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Kettle Falls Radio to FCC: we want our LPFM back

Kettle Falls, Washington

Kettle Falls, Washington

The city of Kettle Falls, Washington describes itself as 1610 Friendly People and One Grouch. All of them had an Low Power FM Radio Station, it seems.

“But was stolen after 2 years of operation,” writes Richard Walter, President of the Kettle Falls Radio Group, to the Federal Communications Commission. “Upon investigation it was found awaiting it’s use as a translator. No further action was taken.”

Walters’ letter doesn’t seem particularly grouchy. Why is he writing to the FCC now?

Prometheus Radio has prompted us to tell you our story,” he explains. It also happens that the Commission has just proposed a new set of rules that would give LPFM licenses a more competitive chance over translator applications.

Walter describes Kettle Falls as a “tourist oriented ghost of a town, drowned by the Grand Coulee Dam. Our mission has been to bring modern communication techniques into this sunny patch of the state of Washington.”

His missive continues:

We ( are trying to provide our rural town with another chance at broadcasting a much missed signal. They (Prometheus) suggest and I agree, that new LPFM applications be given priority over past translator applications.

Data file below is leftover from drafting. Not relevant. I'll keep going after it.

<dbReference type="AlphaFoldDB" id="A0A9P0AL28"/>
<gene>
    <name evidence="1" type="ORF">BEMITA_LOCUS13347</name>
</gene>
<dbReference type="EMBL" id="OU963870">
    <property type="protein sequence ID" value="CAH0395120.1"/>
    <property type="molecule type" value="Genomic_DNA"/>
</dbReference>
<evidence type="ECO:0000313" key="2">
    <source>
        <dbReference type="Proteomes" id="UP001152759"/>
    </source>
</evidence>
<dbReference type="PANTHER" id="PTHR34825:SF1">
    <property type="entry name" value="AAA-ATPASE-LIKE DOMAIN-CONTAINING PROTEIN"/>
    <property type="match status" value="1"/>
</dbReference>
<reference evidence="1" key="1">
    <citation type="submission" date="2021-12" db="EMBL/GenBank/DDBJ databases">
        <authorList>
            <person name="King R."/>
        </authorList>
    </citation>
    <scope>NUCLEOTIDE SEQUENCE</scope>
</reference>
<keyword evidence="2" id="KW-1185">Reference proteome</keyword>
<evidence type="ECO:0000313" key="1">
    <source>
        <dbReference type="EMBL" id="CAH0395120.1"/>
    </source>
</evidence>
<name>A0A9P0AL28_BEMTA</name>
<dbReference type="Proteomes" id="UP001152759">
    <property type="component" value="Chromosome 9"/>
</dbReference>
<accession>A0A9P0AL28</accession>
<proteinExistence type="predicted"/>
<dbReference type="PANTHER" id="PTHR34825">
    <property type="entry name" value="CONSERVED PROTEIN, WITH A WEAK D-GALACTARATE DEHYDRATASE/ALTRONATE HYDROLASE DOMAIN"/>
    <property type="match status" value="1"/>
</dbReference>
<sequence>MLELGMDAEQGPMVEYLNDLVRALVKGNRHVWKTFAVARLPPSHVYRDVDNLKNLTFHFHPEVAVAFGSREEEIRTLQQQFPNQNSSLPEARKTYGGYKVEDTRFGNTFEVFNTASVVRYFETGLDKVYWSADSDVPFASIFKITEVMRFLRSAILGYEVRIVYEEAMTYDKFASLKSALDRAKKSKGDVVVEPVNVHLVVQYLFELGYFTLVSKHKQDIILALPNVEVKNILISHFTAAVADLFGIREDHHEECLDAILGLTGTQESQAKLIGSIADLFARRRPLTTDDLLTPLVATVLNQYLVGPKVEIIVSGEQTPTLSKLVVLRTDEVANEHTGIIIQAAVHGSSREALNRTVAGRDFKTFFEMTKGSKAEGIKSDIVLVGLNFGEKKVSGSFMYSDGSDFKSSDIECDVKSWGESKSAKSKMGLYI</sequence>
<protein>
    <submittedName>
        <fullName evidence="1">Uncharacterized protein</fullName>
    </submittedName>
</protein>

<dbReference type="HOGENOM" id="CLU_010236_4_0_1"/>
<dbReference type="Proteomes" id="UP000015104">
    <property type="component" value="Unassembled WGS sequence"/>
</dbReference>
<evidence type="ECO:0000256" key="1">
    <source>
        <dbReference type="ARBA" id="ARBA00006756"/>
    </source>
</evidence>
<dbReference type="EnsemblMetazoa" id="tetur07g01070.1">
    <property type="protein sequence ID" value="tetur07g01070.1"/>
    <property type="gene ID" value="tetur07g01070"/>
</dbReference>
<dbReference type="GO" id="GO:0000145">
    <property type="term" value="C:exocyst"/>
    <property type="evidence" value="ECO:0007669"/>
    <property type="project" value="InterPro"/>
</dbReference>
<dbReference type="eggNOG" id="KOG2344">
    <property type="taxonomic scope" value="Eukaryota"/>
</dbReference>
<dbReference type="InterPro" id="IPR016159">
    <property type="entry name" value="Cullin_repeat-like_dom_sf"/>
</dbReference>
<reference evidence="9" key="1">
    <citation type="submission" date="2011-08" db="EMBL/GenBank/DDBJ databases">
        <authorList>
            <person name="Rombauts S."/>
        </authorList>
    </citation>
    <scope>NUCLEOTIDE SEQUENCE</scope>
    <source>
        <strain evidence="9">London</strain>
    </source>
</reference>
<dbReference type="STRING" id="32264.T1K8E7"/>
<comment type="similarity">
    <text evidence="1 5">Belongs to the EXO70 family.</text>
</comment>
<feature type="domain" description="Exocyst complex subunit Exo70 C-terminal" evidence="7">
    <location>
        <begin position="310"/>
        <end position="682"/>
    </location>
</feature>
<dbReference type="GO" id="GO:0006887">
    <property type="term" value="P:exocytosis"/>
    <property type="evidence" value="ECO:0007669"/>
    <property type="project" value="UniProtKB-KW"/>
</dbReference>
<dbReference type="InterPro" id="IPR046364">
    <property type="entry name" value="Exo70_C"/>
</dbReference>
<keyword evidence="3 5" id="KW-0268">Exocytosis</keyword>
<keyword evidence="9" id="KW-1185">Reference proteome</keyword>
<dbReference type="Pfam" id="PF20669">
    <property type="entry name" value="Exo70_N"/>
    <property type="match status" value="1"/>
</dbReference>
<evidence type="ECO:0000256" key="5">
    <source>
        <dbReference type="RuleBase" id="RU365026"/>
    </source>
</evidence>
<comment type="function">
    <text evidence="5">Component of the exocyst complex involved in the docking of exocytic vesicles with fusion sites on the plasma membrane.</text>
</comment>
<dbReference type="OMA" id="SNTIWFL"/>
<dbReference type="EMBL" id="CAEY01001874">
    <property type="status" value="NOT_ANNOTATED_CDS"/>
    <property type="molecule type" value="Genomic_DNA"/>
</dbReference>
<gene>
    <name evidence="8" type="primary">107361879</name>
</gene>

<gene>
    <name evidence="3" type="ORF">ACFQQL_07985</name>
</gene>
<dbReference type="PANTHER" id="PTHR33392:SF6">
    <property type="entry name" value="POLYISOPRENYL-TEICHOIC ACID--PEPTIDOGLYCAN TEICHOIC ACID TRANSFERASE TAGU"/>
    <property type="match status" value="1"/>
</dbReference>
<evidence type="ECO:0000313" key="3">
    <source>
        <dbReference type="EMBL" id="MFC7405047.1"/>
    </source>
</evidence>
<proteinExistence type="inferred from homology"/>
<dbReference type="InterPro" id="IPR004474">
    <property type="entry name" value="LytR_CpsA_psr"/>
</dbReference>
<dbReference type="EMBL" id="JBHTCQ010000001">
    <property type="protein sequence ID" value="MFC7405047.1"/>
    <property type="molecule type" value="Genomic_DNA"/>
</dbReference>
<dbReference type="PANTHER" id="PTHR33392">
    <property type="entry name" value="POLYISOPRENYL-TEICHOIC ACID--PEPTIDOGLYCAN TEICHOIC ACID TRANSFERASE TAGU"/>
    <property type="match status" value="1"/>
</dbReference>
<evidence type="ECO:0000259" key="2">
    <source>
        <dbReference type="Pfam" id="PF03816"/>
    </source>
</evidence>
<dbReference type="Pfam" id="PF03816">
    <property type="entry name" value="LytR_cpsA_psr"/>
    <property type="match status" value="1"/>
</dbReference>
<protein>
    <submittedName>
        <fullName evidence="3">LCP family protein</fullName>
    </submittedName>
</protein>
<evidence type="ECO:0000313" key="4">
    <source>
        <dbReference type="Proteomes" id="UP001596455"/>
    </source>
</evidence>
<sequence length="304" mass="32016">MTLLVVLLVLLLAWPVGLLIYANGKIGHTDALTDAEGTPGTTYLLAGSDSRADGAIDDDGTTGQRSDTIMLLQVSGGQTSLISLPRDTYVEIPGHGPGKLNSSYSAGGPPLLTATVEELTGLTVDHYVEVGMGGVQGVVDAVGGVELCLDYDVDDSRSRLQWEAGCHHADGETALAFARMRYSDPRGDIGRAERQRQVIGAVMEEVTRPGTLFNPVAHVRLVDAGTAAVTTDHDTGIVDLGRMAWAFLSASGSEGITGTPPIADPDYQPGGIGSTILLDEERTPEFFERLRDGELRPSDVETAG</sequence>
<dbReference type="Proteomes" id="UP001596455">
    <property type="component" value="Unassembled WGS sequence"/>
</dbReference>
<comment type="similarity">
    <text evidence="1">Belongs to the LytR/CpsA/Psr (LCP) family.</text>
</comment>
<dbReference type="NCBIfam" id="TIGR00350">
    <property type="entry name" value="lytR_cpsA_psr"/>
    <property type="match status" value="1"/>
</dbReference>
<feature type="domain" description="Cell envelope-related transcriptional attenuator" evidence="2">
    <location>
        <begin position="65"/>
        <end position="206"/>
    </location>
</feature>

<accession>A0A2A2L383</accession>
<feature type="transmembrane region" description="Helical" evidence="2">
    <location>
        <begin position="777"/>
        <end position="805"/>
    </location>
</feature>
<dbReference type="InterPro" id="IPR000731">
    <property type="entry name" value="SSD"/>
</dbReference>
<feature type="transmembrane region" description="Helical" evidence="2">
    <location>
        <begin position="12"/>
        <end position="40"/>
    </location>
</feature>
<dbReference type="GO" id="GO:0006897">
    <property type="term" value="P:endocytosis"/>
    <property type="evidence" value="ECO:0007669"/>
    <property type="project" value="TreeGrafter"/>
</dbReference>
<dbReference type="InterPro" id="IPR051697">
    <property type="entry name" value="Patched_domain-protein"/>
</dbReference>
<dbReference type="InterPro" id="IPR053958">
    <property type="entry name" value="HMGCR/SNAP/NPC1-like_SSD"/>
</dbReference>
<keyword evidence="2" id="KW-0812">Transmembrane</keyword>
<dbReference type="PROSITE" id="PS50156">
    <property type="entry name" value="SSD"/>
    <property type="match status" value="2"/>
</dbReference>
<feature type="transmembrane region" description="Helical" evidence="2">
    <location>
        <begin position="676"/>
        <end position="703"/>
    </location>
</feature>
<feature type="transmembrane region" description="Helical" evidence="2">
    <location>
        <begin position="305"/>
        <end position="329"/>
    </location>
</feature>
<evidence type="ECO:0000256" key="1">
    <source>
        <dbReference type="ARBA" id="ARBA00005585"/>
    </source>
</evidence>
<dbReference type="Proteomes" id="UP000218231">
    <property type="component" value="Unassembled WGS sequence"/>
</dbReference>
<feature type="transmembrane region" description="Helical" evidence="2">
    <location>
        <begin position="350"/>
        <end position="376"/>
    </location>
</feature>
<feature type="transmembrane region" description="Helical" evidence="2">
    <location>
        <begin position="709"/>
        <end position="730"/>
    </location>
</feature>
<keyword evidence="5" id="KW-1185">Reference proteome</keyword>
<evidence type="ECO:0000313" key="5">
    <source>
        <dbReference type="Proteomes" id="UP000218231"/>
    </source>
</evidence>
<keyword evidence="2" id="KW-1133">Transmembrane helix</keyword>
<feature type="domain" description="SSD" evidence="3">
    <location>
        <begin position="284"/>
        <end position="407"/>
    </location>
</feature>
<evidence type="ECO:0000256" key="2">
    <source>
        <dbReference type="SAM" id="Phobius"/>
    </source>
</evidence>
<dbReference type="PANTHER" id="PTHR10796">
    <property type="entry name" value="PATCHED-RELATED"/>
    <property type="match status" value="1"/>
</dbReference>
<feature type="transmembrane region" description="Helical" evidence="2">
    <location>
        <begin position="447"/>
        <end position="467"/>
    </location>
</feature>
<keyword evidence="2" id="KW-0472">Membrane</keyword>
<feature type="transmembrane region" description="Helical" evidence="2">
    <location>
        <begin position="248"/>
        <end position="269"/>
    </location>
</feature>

Kettle Falls Radio Group is a non-profit organization for education. We have a 10 year history. As to why we need this broadcast station, there can be no other assumption than it has gotten a lot of people excited about an opportunity to have a voice.

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3 Responses to Kettle Falls Radio to FCC: we want our LPFM back

  1. Ron Huckeby July 31, 2011 at 5:56 pm #

    Investigating this, I found that the licensee failed to respond to the FCC regarding a silent station. As required by law, the FCC cancelled the license after a year of silence. This happened in late 2007, so this is almost 4 years old.


    Spectrum was re-allocated when the licensee failed to use it.

  2. richard walter August 6, 2011 at 1:23 pm #

    Thank you for your interest in our project. We assumed that was

    what happened after corresponding with Dale Bickel of the FCC.

    Rather than try reigniting the silent station, we are designing a

    new station using current technology, thus avoiding any chance that the FCC might find that frequency unusable. If you think it

    is completely clear of encumbrances, should we apply for it?

  3. Raven January 30, 2012 at 2:18 pm #

    just checking you out. . hey thisisgreat reading. hope to hear goodnews on your ap for radio. blessings rave

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